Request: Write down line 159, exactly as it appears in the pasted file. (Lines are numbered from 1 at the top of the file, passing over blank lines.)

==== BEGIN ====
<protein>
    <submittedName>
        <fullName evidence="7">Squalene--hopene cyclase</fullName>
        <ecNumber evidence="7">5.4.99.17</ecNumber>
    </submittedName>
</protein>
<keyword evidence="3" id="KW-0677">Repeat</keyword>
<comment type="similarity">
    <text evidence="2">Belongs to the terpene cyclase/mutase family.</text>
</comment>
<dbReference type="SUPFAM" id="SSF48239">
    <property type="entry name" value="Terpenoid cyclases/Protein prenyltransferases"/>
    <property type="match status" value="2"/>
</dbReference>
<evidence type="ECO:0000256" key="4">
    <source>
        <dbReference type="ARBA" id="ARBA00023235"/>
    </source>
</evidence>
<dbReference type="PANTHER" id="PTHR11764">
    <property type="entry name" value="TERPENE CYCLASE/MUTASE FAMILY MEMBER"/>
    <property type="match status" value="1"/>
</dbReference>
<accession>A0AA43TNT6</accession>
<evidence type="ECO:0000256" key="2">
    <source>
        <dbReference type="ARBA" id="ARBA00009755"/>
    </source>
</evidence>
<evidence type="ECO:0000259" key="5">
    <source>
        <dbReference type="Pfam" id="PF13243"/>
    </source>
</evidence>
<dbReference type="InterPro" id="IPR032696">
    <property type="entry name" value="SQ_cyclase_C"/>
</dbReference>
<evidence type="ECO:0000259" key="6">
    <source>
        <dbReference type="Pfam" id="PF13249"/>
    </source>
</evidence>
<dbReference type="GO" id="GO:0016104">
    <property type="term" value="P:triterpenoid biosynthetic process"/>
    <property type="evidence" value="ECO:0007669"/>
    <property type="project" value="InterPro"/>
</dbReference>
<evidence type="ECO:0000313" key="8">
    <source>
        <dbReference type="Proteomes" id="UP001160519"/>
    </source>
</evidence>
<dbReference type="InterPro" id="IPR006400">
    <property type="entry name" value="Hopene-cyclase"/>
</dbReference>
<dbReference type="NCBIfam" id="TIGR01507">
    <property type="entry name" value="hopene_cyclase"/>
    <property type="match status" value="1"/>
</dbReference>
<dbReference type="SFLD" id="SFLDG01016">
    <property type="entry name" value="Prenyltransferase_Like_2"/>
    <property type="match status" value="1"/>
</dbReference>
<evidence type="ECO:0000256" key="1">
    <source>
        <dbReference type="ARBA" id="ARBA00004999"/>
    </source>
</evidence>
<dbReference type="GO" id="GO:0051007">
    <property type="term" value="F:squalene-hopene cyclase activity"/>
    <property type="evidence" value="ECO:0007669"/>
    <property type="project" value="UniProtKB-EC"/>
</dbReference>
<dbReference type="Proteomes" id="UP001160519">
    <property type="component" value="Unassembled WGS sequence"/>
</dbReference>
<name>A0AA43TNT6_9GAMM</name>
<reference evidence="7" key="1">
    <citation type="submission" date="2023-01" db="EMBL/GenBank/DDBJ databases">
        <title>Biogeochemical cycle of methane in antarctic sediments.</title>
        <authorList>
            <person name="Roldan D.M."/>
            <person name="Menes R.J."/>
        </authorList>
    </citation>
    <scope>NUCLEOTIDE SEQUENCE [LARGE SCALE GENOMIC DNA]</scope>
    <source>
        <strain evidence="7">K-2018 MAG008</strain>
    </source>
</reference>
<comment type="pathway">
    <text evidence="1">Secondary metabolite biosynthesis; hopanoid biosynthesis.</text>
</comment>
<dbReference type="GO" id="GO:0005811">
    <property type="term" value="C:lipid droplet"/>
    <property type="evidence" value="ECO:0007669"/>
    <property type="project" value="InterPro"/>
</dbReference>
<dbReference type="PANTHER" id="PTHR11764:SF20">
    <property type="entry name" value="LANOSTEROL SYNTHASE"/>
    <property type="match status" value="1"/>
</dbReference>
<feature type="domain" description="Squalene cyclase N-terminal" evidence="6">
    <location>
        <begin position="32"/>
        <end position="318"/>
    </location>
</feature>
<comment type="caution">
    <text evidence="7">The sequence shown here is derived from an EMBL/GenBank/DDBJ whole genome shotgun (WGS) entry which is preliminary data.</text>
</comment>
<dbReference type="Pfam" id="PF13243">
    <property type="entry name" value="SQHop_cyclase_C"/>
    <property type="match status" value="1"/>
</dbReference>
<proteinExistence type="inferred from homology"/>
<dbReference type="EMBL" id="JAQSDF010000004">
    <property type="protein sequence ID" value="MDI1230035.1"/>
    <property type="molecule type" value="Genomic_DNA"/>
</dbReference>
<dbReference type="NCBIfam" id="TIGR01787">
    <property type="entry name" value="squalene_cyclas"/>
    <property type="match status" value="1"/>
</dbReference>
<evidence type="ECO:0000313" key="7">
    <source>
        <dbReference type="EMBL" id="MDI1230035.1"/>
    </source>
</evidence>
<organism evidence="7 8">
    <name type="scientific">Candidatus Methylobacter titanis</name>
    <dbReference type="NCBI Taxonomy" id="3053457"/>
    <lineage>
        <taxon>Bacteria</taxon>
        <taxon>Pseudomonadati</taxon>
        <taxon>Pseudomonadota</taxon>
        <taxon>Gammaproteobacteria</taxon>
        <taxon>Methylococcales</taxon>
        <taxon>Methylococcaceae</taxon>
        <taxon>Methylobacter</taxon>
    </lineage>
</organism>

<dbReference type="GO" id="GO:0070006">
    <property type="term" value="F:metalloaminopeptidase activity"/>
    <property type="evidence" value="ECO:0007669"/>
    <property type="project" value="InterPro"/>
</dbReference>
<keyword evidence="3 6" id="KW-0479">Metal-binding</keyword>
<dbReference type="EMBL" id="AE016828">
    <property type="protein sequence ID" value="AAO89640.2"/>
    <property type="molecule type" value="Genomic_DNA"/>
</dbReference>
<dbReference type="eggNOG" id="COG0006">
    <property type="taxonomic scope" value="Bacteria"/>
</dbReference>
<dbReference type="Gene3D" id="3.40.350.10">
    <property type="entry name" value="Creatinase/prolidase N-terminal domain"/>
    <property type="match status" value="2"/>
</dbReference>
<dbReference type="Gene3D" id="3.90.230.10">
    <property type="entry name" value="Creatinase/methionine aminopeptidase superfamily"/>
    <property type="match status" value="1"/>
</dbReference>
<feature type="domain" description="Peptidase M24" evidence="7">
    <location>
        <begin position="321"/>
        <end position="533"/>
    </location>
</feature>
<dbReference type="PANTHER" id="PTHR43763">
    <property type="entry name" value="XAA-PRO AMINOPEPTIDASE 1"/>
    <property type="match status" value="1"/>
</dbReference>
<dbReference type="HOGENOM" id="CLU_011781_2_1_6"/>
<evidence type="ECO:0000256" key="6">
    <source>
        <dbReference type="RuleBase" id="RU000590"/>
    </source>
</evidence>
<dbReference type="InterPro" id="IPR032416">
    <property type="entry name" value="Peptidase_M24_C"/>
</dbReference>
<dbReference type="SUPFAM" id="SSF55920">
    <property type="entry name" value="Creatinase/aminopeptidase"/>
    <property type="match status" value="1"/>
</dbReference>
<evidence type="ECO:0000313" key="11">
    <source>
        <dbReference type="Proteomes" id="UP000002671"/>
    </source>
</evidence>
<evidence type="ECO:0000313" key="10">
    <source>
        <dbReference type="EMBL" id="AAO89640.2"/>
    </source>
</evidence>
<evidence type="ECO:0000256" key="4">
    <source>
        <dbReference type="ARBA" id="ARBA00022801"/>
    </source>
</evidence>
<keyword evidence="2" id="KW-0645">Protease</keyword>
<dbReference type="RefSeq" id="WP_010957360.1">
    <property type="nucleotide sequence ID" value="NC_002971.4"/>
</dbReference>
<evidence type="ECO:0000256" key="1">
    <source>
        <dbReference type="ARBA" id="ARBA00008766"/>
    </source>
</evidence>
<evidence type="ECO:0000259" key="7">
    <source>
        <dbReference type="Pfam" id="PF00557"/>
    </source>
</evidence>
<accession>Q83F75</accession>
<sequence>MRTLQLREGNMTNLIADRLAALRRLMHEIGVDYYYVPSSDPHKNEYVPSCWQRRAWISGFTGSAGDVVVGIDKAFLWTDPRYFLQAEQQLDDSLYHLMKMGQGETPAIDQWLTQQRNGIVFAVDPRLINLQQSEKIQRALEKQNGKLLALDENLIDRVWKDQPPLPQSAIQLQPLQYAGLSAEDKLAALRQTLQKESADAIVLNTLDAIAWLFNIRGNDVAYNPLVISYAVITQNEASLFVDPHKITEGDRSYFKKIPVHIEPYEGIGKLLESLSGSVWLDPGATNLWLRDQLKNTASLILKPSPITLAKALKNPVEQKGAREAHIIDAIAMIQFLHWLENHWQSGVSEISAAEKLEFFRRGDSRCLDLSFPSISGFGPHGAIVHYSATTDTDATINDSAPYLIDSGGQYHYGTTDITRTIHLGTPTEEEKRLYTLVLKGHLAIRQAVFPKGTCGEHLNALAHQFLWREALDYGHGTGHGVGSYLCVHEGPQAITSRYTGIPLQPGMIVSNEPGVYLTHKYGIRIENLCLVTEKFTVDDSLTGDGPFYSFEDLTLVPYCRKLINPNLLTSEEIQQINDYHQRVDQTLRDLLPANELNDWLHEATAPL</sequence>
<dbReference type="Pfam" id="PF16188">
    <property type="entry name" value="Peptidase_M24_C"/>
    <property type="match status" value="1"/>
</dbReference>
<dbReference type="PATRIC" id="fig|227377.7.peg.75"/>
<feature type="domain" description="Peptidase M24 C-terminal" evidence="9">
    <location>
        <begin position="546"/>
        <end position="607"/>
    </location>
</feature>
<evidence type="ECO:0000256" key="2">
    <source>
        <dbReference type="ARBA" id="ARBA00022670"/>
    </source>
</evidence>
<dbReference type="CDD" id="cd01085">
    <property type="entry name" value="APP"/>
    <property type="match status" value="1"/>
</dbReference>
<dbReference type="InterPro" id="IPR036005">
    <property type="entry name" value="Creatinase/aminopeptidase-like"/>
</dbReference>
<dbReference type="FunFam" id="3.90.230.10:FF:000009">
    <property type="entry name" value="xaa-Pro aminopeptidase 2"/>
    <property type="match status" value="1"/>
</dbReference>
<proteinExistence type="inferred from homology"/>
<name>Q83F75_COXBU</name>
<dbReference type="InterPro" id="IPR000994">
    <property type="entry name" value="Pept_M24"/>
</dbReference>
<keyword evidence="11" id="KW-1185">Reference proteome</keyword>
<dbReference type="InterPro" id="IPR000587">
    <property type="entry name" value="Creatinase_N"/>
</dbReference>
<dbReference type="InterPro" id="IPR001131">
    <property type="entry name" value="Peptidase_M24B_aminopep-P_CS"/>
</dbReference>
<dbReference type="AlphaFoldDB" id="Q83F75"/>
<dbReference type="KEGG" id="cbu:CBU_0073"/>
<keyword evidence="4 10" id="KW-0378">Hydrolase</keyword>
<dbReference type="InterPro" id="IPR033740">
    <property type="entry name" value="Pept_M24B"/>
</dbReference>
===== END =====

</dbReference>